The publication of hundreds of thousands of secret US documents leaked by the Aarmy soldier in 2010 had no strategic impact on the American war efforts in Afghanistan and Iraq, a newly released Pentagon analysis concluded.
The main finding of the Department of Defense report, written a year after the breach, was that Manning’s uploading of more than 700,000 secret files to the open information organization had no significant strategic effect on the US war efforts.
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The belated publication of the analysis gives the lie to the official line maintained over several years that the leak had caused serious harm to US national security.
It also puts into context the severe punishment that was meted out to the soldier – 35 years in military prison, the harshest sentence in history for an official leak. And it raises questions about the continuing by the US justice department into the WikiLeaks founder, Julian Assange.
The conclusions are contained in the of the information review task force that the DoD set up in the wake of the Manning leaks to look into their impact in the hope of mitigating any damage. The report was obtained by investigative reporter Jason Leopold under freedom of information laws.
The report is so heavily redacted in the form it was given to Leopold that its original 107 pages have been reduced to 35. Nonetheless, some key findings can still be gleaned from it.
On , the review finds that there was no “significant ‘strategic impact’ to the release of this information”.
Similarly, the study of the impact on the Iraq war concludes “with high confidence that disclosure of the data set will have no direct personal impact on current and former senior US leadership in Iraq”.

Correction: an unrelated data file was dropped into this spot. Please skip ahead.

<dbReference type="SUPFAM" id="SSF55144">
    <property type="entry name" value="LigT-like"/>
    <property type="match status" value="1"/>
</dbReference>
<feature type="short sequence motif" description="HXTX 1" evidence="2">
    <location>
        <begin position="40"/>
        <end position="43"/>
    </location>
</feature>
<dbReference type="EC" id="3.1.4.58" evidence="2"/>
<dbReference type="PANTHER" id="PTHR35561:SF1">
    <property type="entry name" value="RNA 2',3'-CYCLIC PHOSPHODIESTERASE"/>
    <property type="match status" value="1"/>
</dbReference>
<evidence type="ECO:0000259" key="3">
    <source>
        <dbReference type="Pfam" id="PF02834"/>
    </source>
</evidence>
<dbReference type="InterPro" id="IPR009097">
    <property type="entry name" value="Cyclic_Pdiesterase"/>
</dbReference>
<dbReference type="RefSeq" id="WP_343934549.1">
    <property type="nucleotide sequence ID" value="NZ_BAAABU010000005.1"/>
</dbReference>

Beneath these headline observations, the defense department review does raise concerns about the fallout from the documents, which were initially published by a consortium of international news outlets led by the . It says that “lives of cooperative Afghans, Iraqis, and other foreign interlocutors are at increased risk”, and it notes that 23 serving US military personnel were warned in advance of publication that their full names and social security numbers were included in the files.
The Guardian and the other international outlets involved in the consortium, including the New York Times and Der Spiegel, published selected documents from Manning’s trove having removed any sensitive personal information, such as the names of US informants. Later, WikiLeaks published the full set of 740,000 documents with no redactions.
The authors of the Pentagon report were also worried about the impact of adverse media publicity accruing from the leak. In particular, they were anxious about media attention on the large number of Iraqi and Afghan civilians who were being injured or killed in the US war effort.
The report said that some of the information contained in Manning’s uploads “could be used by the press or our adversaries to negatively impact support for current operations in the region”.
The release of the redacted final report comes just weeks after Manning, who had served seven years, was allowed out of military prison after Barack Obama her sentence in one of his final acts in the White House. In an interview with conducted after she walked free, Manning said that the motive behind her massive leak had been a desire to draw public attention to US military actions abroad.
“My intention was to draw attention to this … and do the right thing,” she said.